The online course is led by a team of Global Campus Professors from the EMA and APMA Regional Masters in Human Rights and Democratisation. They are joined in the teaching by an international faculty of academics, experts and practitioners, including: Pablo Ceriani Cernadas, former Vice-Chairperson of the United Nations Committee on the Rights of Migrant Workers and Their Families (CMW); François Crépeau, former United Nations Special Rapporteur on the Human Rights of Migrants; Ryszard Cholewinski, Senior Migration Specialist in ILO’s Regional Office for Arab States in Beirut.

The MOOC opens on 10 June 2019. Enrolment is free and available on gchumanrights.org/mooc-gbv until 30 June.

Māori and Chinese, Māori and Pākehā

Applied ICD
This is a story about the formal welcome of an immigrant group (Chinese) into a new homeland (Australia). It ends with a question about broader applications.

On April 27, 2013, the Maori formally welcomed the Chinese community to Auckland at the Taniwha [a mythical being similar to a dragon] and Dragon Festival held on to Ōrākei marae [their ancestral home] to formalise a relationship between the two cultures. There was a pōhiri [formal welcoming ceremony] and festival.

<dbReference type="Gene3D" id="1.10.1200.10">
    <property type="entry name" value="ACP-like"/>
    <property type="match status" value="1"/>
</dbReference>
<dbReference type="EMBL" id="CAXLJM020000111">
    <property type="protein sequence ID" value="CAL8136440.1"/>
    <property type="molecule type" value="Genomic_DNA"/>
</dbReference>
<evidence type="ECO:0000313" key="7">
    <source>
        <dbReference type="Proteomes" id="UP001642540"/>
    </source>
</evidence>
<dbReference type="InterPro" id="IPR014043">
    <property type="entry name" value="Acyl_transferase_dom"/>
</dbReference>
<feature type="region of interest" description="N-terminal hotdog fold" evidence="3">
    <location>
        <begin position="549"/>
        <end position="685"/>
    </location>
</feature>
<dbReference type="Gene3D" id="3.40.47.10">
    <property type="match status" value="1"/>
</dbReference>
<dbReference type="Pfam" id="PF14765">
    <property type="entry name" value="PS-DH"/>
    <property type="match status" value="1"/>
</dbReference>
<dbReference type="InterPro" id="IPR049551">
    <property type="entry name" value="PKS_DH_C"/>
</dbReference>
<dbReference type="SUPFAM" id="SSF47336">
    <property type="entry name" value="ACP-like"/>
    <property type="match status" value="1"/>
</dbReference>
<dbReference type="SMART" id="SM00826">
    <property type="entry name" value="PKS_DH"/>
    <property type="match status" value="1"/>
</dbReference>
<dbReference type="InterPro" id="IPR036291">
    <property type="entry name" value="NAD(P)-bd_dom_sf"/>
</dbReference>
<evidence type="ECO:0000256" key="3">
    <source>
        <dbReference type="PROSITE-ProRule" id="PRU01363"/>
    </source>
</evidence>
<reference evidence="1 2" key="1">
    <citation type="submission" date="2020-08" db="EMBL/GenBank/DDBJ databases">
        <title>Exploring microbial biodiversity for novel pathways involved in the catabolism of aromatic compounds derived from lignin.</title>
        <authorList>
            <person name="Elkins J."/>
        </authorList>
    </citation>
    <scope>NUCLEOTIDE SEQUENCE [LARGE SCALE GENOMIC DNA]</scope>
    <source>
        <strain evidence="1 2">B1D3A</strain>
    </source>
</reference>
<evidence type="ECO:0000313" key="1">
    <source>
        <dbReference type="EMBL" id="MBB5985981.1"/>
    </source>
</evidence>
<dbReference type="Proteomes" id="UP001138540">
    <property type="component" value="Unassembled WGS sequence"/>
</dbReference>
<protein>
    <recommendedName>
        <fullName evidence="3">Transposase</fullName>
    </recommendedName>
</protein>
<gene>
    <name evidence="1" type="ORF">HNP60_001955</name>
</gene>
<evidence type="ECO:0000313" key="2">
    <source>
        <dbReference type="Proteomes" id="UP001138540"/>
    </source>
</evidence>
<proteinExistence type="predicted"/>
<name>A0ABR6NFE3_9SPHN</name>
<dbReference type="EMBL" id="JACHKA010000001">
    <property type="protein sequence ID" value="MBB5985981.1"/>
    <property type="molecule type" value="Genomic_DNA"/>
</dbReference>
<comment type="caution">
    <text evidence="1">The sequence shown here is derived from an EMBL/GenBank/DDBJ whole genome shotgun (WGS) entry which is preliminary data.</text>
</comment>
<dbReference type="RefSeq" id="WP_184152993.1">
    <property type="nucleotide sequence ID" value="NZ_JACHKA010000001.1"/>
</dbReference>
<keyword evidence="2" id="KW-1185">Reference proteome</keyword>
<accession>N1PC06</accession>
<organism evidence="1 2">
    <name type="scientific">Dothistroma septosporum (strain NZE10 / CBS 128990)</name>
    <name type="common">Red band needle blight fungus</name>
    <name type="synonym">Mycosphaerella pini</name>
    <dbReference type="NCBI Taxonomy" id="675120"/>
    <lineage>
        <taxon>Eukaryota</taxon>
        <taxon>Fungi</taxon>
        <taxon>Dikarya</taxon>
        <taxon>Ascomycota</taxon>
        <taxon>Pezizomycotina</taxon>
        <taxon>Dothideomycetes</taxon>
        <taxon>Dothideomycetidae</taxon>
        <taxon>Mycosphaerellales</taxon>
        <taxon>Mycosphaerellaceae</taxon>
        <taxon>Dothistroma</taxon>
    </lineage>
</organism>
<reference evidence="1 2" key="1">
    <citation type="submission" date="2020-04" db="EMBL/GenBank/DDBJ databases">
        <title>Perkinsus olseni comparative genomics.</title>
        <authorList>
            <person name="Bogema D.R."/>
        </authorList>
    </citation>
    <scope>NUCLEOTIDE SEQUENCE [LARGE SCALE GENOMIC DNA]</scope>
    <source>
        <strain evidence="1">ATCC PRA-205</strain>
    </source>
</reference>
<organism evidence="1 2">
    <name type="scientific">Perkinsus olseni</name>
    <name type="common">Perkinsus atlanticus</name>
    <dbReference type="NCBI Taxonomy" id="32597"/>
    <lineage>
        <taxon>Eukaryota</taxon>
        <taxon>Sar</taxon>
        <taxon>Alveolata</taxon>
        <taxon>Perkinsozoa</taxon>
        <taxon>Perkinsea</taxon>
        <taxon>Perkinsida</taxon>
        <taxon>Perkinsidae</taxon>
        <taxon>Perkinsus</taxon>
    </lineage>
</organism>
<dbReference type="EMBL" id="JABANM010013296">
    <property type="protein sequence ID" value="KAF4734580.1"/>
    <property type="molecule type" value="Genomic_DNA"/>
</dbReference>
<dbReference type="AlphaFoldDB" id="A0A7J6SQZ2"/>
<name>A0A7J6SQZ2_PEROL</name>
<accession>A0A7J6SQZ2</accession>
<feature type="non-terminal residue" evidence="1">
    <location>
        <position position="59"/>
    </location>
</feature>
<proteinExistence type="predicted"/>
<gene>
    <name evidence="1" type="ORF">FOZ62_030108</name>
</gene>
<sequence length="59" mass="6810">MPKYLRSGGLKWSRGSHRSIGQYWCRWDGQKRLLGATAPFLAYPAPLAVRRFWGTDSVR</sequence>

“During the pōhiri, the kaikōrero [speakers] on both sides recounted the long-standing ties between Māori and Chinese families through market gardening, for instance, and sometimes the shared experience of racism. The festival afterwards highlighted common aspects of Māori and Chinese cultures — the significance of tīpuna [ancestors] and traditions, of taniwha [water spirits] and dragons, community dance, kite-flying. And, of course, food.”

After months of careful planning, thousands of people turned up, and the event was a success, with much learning on both sides. Which made Andrew Robb wonder, might it be appropriate and feasible to organize a comparable event for the Pākehā [White New Zealanders of European descent], many of whom have lived in New Zealand for generations, and now recognize the significance of Māori culture, yet never actually came in “through the front gate,” acknowledging the presence of a pre-existing culture.